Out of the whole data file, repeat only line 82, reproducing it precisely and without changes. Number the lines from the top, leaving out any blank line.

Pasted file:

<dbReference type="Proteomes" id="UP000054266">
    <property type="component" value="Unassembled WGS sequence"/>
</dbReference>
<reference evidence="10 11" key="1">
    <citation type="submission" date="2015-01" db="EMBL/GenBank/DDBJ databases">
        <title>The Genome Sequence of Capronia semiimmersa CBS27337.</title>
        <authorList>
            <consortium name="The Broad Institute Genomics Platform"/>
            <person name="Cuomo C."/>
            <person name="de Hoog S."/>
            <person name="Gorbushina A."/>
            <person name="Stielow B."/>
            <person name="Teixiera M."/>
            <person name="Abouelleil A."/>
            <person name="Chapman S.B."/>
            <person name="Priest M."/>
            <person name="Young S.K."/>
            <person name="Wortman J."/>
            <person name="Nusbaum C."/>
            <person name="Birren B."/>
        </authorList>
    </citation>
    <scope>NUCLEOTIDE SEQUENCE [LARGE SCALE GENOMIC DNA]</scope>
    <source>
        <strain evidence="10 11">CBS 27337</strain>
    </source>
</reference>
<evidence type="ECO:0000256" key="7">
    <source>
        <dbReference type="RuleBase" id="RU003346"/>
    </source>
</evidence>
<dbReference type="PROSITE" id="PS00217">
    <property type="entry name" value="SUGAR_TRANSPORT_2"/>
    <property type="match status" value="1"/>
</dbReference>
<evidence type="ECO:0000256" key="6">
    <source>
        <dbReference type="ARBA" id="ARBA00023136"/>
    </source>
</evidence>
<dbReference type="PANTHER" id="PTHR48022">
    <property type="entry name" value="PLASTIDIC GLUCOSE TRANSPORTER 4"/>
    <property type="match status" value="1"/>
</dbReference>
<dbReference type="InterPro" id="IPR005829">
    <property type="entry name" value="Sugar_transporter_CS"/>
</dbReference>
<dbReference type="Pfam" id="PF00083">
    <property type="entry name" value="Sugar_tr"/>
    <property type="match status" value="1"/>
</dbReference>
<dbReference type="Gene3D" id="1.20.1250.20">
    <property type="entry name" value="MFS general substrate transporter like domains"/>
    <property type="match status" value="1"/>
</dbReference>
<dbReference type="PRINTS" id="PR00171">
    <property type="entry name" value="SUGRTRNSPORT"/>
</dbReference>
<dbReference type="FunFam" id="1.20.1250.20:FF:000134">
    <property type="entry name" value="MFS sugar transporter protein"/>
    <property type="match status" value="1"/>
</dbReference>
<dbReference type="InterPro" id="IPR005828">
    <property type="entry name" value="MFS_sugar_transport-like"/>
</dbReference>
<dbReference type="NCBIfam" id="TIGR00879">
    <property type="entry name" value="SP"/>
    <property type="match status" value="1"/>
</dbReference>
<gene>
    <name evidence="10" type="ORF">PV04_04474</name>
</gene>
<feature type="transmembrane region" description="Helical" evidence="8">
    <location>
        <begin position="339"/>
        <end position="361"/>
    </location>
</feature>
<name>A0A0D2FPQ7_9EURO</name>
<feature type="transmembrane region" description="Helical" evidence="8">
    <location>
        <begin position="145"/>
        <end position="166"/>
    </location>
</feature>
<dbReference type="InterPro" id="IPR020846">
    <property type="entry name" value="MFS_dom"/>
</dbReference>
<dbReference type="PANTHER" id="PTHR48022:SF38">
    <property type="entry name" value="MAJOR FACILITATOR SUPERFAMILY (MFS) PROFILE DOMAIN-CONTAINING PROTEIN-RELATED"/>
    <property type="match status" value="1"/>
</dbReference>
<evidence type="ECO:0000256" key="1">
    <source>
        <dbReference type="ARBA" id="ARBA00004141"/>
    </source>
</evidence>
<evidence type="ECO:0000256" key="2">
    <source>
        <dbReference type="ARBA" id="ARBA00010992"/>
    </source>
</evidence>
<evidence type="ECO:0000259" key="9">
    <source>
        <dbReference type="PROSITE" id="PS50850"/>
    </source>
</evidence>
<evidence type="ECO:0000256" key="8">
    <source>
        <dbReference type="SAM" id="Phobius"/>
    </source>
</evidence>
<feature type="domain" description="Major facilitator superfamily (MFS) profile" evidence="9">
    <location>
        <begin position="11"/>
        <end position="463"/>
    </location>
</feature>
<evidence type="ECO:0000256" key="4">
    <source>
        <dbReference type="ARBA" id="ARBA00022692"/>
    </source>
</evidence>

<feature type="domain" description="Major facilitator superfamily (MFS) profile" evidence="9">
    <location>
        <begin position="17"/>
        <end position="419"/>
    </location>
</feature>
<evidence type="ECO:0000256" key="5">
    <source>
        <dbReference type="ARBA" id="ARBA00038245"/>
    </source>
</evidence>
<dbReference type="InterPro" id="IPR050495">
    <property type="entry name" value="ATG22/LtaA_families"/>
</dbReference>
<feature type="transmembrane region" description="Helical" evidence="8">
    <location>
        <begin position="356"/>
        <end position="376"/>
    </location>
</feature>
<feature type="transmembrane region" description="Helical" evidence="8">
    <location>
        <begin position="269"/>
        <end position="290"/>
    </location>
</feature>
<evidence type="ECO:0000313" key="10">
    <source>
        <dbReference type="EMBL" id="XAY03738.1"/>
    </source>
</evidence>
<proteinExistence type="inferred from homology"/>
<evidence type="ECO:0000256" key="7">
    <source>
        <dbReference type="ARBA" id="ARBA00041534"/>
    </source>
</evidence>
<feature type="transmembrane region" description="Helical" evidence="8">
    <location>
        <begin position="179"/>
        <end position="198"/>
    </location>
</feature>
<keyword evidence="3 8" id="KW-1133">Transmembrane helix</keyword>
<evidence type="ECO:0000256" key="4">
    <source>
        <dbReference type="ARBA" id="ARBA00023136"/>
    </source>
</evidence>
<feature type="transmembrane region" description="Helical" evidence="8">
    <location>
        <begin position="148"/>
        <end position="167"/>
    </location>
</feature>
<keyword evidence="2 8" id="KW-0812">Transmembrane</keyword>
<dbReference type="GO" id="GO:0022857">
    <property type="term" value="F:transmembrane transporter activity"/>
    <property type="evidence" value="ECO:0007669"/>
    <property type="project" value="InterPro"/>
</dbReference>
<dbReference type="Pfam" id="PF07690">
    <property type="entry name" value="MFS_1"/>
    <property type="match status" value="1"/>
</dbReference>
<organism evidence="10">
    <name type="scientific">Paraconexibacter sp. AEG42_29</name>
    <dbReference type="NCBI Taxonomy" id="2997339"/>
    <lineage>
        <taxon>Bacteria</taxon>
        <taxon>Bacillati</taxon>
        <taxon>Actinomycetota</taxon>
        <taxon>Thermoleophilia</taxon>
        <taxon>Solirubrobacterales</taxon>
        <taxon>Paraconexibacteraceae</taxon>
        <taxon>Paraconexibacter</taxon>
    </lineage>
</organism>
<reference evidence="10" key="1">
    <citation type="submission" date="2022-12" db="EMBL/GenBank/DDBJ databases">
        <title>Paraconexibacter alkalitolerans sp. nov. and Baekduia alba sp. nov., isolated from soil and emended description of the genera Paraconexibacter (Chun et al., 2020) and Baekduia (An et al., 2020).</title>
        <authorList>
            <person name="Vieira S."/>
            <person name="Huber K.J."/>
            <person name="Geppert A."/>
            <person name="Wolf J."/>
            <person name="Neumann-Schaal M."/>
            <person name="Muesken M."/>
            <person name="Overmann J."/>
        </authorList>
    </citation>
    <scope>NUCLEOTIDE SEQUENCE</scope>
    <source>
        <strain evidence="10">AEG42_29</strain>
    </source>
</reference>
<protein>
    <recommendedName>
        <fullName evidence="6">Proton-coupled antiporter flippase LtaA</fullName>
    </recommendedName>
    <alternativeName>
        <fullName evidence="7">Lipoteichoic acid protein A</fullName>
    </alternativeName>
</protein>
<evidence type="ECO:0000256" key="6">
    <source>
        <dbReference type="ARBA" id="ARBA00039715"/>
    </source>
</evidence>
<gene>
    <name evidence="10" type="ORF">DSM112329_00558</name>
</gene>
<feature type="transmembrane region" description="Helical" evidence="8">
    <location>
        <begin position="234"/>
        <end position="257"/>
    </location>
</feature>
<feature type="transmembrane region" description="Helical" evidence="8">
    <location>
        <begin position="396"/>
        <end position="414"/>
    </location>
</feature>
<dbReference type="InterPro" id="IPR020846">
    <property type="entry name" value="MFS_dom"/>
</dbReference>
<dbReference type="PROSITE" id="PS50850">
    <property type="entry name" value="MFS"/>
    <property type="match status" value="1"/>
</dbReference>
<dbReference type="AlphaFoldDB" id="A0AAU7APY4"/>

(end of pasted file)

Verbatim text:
    <location>